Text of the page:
We Are Wormwood – Autumn Christian
I don’t personally know what it would be like to have schizophrenia, but if you want an extreme view into that window this book will likely provide it. Almost entirely, the book is a hallucination. It is dark and mysterious and may leave questions left unanswered. One thing I really enjoyed was the imagery Christian used to describe what the main character, Lily, was seeing. In truth, I think this story would have worked better as an epic poem, rather than a feature length story. Christian has a beautiful way with words and the language she uses to cast her scenery often made me stop to appreciate her gift of expression. A couple sentences I just had to highlight, “She scratched ribbons into my bare skin” or “Once you invade someone’s dreams you’re a part of them forever. For the rest of their life they’ll be spitting out little pieces of you.” While these are just a couple, there were many beautiful instances where Christian painted with her words.
This is a nontraditional story, and I am more of a traditional kind of girl. While this story was not my cup of tea, I appreciate the author’s original concept idea and her attempt at writing outside the box and providing a window into an often unshared world.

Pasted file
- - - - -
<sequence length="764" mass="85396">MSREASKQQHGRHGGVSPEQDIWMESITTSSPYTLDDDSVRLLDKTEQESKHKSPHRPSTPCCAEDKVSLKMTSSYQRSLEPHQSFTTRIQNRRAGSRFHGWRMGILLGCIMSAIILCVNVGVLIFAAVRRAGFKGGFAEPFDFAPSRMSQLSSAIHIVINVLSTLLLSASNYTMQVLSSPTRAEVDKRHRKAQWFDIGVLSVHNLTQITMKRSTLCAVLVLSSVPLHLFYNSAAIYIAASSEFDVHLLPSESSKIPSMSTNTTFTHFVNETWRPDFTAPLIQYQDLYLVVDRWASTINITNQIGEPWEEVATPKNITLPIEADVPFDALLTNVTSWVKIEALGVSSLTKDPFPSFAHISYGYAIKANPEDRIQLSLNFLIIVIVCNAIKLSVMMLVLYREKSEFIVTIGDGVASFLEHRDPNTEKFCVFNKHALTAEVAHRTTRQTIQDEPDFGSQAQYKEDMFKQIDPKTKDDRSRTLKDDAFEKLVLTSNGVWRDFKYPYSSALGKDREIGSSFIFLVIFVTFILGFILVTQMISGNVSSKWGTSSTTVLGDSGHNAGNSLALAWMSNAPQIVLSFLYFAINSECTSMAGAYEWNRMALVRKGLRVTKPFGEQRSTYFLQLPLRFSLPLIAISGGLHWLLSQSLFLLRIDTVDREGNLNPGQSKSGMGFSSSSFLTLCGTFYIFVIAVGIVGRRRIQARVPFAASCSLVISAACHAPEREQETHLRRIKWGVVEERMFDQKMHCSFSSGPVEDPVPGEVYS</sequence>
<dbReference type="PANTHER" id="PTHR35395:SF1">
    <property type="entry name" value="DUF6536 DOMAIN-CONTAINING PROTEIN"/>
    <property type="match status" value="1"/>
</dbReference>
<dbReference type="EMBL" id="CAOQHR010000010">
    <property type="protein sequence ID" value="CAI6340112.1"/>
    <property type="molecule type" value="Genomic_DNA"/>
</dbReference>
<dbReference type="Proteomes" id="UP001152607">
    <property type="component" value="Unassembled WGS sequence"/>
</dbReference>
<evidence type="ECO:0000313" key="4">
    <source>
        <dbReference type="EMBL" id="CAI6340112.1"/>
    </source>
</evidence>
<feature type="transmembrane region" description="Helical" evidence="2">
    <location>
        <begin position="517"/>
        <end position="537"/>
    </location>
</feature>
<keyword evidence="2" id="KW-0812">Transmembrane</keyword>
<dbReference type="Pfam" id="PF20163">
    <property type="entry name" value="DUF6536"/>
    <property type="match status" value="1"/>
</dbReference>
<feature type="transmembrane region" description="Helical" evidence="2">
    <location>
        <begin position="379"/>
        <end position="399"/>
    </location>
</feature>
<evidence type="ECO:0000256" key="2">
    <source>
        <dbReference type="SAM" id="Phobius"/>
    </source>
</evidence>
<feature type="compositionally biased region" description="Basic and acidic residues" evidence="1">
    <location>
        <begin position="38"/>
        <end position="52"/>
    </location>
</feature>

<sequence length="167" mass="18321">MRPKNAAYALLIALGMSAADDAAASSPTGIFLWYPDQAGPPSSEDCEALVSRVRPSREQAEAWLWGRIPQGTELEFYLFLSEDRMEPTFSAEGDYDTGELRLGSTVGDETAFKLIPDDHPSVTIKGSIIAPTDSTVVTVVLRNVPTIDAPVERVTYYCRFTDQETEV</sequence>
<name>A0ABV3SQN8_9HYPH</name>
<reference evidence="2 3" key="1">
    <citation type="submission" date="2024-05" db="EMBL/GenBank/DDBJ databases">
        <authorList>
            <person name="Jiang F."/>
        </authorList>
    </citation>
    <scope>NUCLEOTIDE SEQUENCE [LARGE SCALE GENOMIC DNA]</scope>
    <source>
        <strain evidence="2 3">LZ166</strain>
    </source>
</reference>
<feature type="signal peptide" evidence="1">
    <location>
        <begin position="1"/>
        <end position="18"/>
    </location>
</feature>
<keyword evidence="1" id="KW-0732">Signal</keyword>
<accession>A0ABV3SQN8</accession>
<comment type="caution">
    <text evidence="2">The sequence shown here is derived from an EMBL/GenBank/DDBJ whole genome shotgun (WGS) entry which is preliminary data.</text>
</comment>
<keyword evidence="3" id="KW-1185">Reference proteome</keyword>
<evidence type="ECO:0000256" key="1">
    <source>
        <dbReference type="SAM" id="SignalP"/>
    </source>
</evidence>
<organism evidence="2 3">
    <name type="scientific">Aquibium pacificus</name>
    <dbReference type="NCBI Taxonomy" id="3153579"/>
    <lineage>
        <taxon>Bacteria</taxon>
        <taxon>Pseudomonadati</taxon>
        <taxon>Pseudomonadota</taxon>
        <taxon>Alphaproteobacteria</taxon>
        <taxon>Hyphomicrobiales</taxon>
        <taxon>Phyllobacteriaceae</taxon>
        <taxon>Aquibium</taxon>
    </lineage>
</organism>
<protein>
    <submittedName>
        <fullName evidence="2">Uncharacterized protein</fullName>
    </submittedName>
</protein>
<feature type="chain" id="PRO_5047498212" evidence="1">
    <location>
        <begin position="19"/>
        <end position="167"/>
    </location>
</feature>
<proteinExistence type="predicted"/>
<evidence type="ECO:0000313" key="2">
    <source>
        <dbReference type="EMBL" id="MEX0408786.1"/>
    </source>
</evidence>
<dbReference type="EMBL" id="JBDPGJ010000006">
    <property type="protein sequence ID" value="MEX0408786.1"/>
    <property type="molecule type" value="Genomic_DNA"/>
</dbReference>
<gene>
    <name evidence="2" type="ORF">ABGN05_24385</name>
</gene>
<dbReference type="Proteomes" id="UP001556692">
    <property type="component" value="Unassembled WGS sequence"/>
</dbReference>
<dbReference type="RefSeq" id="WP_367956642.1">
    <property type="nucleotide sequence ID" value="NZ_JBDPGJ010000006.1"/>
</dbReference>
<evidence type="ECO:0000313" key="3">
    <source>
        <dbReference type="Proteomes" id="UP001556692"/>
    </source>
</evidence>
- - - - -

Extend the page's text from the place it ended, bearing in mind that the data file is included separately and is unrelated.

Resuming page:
Synopsis: Ever since she was a child, Lily has been pursued by a demonic girl with wormwood eyes.
As Lily struggles with her schizophrenic mother’s decline into insanity, the death of her somnambulist childhood love, and her own painful, disturbed adolescence, she must face the strange girl that haunts her.
Yet something is chasing her that is much more dangerous.
A darkly surreal, drug-coated romance, We are Wormwood tells an inhuman love story, and the transformation that results from affection among monsters.
The Girl Behind the Book: Autumn Christian is a fiction writer who lives in the dark woods with poisonous blue flowers in her backyard and a black deer skull on her wall. She is waiting for the day when she hits her head on the cabinet searching for the popcorn bowl and all consensus reality dissolves.
She’s been a freelance writer, a game designer, a cheese producer, a haunted house actor, and a video game tester. She considers Philip K. Dick, Ray Bradbury, Katie Jane Garside, the southern gothic, and dubstep, as main sources of inspiration.
*I received a free copy of the book in exchange for an honest review.